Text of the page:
However, Mr. Modi does not utter a single word about the discontents of education-the culture of rote learning, the widespread prevalence of non-reflexive/non-dialogic pedagogy, the process of reckless standardization that denies the uniqueness and autonomy of learners, and the neurotic obsession with measurement-Mathematics:100, History:97, Physics:99, and the mythology of being a ‘topper’. Mr Modi fails to realize that the very nature of exams promotes fear, anxiety and envy; it valorizes ‘success’ and stigmatizes ‘failure’; it causes wound, it is a disease. I know that our Prime Minister is fond of expressing his love for ‘Indian culture’. But has he ever bothered to acknowledge what some of the finest minds of our culture-Tagore and Gandhi, Aurobindo and Krishnamurti-spoke of education? All of them repeatedly reminded us of the ugliness of the prevalent pattern of education and its modes of evaluation and examinations-the way it dissociates the child from nature, makes her compete with others and forget her own quest, and generates a violent/hierarchical mind.
See yourself as your own competitor instead of competing with others.
This is Mr. Modi’s sixth mantra. How is it possible Mr Modi so long as you ask them to become ‘exam warriors’? As ‘warriors’, they will cherish social Darwinism, the logic of the ‘survival of the fittest, compete with others and derive narcissistic pleasure in defeating others-the way your ‘patriotic’ army officers celebrate their ‘victory’ after giving a couple of lessons to Pakistan. This is an ugly world. And these children are growing up with violence-yes, ‘legitimate’ violence in the name of protecting the nation from what the likes of Golwalkar and Savarkar regarded as ‘alien invaders’, violence in the name of honouring ‘Bharat Mata’. The board results will be declared in the month of May. Your successful ‘warriors’ will join the IITs and eventually migrate to the United States; and some of those who would fail in the war would commit suicide, pass through acute depression, and somehow survive with a sense of wounded consciousness. ‘Yoga Asanas’, believe me, would not help them. Moreover, if you are truly striving for yoga as a union of the body and cosmic consciousness, how can you talk about ‘warriors’? Warriors do not unite, they divide.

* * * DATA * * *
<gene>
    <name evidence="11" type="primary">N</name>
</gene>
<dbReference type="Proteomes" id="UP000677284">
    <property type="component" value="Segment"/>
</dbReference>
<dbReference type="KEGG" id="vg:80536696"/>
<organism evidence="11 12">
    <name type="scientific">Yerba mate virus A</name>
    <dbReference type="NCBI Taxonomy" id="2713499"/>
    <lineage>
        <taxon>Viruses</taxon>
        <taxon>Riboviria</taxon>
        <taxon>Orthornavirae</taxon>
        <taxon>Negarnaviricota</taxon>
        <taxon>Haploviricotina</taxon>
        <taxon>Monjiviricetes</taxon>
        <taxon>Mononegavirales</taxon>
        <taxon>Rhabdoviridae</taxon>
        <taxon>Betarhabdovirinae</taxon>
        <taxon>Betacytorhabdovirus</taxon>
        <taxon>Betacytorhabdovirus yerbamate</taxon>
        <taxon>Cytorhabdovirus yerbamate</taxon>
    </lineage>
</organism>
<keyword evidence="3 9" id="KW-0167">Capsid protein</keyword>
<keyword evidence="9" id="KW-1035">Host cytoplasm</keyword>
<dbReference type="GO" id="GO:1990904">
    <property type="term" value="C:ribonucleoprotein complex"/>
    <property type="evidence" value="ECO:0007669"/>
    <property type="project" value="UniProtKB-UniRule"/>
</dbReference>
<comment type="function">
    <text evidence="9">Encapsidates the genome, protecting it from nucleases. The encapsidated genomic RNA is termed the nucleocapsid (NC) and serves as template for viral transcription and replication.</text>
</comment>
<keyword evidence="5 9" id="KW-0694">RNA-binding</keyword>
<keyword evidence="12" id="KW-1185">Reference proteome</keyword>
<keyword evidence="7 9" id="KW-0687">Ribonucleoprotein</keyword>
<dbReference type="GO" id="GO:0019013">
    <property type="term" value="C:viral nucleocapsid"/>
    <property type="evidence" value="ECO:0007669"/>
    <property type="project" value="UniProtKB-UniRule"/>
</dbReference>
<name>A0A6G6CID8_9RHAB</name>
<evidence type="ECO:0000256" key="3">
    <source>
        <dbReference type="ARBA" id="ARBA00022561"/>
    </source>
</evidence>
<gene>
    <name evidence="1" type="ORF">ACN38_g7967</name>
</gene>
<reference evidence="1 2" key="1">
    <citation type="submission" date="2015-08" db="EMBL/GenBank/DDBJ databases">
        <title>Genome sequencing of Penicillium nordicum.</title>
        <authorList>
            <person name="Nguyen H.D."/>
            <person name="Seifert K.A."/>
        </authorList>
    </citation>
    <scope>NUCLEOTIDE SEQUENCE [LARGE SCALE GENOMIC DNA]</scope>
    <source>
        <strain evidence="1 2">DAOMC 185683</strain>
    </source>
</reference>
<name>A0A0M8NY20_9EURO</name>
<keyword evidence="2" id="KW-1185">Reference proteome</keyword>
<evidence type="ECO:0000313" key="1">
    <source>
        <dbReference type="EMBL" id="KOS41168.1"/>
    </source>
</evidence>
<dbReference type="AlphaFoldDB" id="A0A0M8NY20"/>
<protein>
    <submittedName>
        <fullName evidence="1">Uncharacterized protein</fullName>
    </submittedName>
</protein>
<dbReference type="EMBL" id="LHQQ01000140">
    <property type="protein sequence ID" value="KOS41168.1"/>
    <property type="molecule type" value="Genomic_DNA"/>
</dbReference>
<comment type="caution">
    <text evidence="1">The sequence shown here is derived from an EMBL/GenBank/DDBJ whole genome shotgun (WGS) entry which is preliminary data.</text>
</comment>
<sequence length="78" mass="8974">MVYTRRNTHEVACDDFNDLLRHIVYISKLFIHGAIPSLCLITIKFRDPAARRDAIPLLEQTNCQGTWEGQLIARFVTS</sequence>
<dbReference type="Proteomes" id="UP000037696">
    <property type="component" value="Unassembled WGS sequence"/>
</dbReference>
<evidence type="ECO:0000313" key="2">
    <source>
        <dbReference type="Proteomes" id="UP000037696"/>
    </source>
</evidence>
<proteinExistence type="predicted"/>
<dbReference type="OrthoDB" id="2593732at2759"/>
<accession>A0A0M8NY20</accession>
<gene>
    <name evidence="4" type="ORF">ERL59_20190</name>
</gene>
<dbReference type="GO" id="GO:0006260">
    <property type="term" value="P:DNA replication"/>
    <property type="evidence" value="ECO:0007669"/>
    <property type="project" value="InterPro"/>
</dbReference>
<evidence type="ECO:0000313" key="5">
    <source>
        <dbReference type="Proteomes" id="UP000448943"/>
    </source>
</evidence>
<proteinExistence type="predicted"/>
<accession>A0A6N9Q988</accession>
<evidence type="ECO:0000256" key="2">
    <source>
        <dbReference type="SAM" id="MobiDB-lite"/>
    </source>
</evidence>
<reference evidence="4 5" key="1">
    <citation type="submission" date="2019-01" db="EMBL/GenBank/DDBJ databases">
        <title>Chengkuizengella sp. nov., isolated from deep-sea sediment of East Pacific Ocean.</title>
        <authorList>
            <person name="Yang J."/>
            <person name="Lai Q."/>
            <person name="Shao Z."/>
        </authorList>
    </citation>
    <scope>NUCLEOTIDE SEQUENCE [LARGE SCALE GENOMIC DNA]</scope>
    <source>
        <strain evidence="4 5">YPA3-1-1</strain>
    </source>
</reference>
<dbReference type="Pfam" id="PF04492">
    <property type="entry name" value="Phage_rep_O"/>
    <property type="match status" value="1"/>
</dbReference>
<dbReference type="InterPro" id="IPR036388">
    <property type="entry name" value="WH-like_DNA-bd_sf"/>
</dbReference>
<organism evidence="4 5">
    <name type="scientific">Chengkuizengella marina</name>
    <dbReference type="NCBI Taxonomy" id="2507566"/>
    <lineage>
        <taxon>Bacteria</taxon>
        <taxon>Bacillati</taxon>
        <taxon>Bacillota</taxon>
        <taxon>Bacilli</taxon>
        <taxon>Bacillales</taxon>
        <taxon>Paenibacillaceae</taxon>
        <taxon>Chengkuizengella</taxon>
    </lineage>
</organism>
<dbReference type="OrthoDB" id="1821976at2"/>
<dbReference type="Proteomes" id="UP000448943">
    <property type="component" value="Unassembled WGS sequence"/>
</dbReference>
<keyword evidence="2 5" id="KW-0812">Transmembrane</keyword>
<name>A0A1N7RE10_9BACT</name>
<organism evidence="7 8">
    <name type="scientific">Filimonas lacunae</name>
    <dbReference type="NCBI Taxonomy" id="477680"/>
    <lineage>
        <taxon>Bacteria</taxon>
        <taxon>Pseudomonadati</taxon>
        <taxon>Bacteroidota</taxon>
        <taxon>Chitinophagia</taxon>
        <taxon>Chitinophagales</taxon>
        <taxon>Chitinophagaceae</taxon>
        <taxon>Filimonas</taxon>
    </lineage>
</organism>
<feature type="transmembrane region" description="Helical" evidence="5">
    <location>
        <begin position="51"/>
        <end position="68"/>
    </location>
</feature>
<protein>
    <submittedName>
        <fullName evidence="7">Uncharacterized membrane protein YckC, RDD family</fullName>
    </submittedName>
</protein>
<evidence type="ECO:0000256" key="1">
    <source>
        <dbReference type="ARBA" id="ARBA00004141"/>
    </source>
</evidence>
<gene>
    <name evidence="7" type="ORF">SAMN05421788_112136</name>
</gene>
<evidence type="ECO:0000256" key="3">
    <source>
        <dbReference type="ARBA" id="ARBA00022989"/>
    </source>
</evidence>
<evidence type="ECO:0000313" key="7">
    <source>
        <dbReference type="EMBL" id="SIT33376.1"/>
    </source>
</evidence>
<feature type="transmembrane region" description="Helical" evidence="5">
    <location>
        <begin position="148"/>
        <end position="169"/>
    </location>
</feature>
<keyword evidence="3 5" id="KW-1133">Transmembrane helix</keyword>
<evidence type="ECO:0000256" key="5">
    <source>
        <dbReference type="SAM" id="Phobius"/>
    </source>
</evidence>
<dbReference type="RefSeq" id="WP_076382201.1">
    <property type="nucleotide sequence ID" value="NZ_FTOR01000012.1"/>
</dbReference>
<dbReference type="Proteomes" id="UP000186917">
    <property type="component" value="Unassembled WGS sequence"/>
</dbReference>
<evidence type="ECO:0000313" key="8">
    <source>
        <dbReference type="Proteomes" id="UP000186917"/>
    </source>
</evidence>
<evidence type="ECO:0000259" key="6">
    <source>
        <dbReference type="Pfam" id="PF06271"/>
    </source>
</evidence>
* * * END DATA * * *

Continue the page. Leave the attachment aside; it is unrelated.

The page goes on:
Mr Modi, you are powerful. As the publisher (truly an international brand) suggests, you love reading and writing, and you are among the most followed leaders on social media. Who am I? Nothing, Mr. Modi. I am a simple/unknown teacher; and yet with absolute humility I differ from you because I believe that children ought to be seen as flowers to bloom, not warriors to evolve ‘strategies’. The moment this ugly exam system reduces them into ‘warriors’ they are finished. Your ‘mantras’ will remain ineffective. Some of them might become the employees of your foreign investors or friends like Ambani and Adani; but the inspiration of a compassionate/egalitarian society is unlikely to emerge from them. Is it possible for you to read more, go deeper, rethink what you have written in this ‘well packaged’ book, converse with great educationists in the world, and write a new book (I am sure your publisher appreciates good books, not merely ‘best sellers’ by celebrities for instant consumption) that will inspire children to become truly educated and create a culture that the likes of Kabir and Ramakrishna, Gandhi and Tagore strove for?